An Important Time for the Mortgage Rate Outlook

Date Published: 31 May 2023

The Bank of England has raised interest rates 12 times since the end of 2021, a record run, as everybody is surely aware.

Few expected this before it happened, either among forecasters, in the financial markets, and among mortgage borrowers.

Nearly 15 years of near-zero interest rates had made this seem like the norm.

To illustrate this, I recently came across a column I had written for The Sunday Times on October 31, 2021, headlined “A Scary Halloween Story on Inflation and Interest Rates”.

This, written when Bank Rate was still an all-time low of 0.1%, reflected on new predictions from the Office for Budget Responsibility (OBR).

Its main forecast then was that the official rate would soon rise to 0.75% and stay there for three years, thus continuing the pattern of low rates seen since the 2008-9 financial crisis.

But the OBR also offered an alternative scenario, if inflation proved to be more of a problem.

Under this one, and this was the scary bit, Bank Rate would rise to the heady heights of 3%, a rate not seen for well over a decade.

So scary did it seem, in fact, that few believed it would ever happen.

It did, and more.

Bank Rate is now 4.5%, having got there in both small and large steps.

The smallest was 0.15%, as the Bank dipped its toes into the water in December 2021.

The largest, 0.75 percentage points, was in November last year. Reflect on that.

The maximum rate between March 2009 and the spring of last year was 0.75%. In one got, the Bank had raised by that much, and a coupe of half-point hikes followed.

Mortgage rates do not follow official interest rates as closely as they used to, because of the shift to fixed rate mortgages.

Even as Bank Rate was rising last winter and this spring, mortgage rates came down from the giddy heights they had reached in the wake of the Liz Truss-Kwasi Kwarteng min budget in September last year.

The mortgage market has, however, now started to reflect concerns about where Bank Rate will peak.

Rates are edging up again, with a typical two-year fix on 90% loan to value up to 5.12%, and a five-year fix up to 4.79%, both slightly higher than they were before the Bank’s latest rate rise on May 11.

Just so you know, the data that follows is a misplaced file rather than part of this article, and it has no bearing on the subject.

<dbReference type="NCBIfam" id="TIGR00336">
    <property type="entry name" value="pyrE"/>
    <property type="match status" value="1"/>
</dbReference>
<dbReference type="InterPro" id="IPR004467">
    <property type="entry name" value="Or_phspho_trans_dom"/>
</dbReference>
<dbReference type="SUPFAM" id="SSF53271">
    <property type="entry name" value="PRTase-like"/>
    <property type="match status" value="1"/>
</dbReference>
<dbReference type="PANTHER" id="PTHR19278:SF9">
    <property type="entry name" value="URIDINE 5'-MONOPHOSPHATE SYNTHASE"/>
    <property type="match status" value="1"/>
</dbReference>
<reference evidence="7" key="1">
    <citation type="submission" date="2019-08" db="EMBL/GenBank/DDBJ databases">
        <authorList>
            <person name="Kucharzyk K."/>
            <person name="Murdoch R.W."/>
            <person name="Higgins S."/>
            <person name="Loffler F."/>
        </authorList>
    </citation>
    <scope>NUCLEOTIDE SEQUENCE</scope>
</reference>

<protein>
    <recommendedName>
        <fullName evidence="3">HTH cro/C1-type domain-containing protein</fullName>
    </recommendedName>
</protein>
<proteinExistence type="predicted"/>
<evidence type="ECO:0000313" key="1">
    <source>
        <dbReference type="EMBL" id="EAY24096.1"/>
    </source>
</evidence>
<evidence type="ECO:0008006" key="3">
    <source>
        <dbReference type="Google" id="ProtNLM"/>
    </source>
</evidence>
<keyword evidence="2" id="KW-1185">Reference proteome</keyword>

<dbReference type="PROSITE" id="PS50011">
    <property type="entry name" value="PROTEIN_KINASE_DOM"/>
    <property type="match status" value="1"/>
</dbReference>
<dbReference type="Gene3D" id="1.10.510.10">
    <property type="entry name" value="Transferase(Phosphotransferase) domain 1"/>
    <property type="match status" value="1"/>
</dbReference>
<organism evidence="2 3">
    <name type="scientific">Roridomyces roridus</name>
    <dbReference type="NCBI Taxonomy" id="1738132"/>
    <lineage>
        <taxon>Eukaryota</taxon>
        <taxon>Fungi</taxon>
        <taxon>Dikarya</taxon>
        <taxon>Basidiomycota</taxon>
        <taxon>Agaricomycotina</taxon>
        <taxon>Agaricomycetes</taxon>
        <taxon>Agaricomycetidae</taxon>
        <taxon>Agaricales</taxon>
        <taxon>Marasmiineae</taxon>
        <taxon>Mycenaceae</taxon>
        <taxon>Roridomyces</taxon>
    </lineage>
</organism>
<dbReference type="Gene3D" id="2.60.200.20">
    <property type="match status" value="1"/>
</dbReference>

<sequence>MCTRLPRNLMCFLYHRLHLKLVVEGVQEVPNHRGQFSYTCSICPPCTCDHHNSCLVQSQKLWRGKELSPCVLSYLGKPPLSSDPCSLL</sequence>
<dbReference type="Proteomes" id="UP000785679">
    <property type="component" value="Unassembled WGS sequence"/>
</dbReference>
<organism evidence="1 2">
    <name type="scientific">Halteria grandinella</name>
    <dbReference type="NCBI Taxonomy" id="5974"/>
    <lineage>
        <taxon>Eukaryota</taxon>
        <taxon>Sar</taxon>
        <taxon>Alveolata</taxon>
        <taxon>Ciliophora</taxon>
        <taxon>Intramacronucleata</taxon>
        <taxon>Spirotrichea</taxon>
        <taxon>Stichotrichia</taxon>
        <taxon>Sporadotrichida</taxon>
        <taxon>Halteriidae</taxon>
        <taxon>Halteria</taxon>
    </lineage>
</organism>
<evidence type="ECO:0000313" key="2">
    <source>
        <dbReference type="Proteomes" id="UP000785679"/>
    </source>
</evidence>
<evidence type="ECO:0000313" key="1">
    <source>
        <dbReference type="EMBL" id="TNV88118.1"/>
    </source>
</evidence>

At the end of April, these typical rates were 5.04% and 4.67% respectively.

So this is an important time.

The next decision from the Bank of England’s monetary policy committee (MPC) is not until Thursday June 22.

Before that, there will be two new inflation figures.

The first, on Wednesday (May 24) this week, covering April, is expected to show a significant fall in inflation.

Taking it comfortably into single figures, as a result of some of the energy price hikes dropping out of the 12-month comparison.

The next reading will come on June 21, the day before the MPC’s next decision.

The key question is not what happens to “headline” inflation, which definitely should fall significantly this time after a couple of disappointments.

If it does not, we really do have a problem.

The question is what happens to so-called core inflation, excluding energy and food.

It needs to show evidence of a fall before the Bank can start to relax.

That is not the only important indicator affecting the outlook for interest rates.

The Bank is concerned about the growth in wages.

In the latest official figures, its dilemma was laid bare.

The number of people off company payrolls fell sharply in April but pay growth was strong, with regular pay up by 6.7% on a year earlier in the latest three months, and by 7% in the private sector.

Total pay growth, including bonuses, was lower at 5.6%.

The question MPC members will be asking will be whether, if inflation falls as they expect, pay rises will also head lower.

We are clearly getting the near the peak in interest rates.

Andy Haldane, the Bank’s former chief economist, agrees with two members of the MPC, Silvana Tenreyro and Swati Dhingra, that rates should not go up any further.

The majority on the MPC is not so sure.

The sooner that peak is reached and we can begin to look over the hill to eventual rate reductions, the better.

Source: Property Notify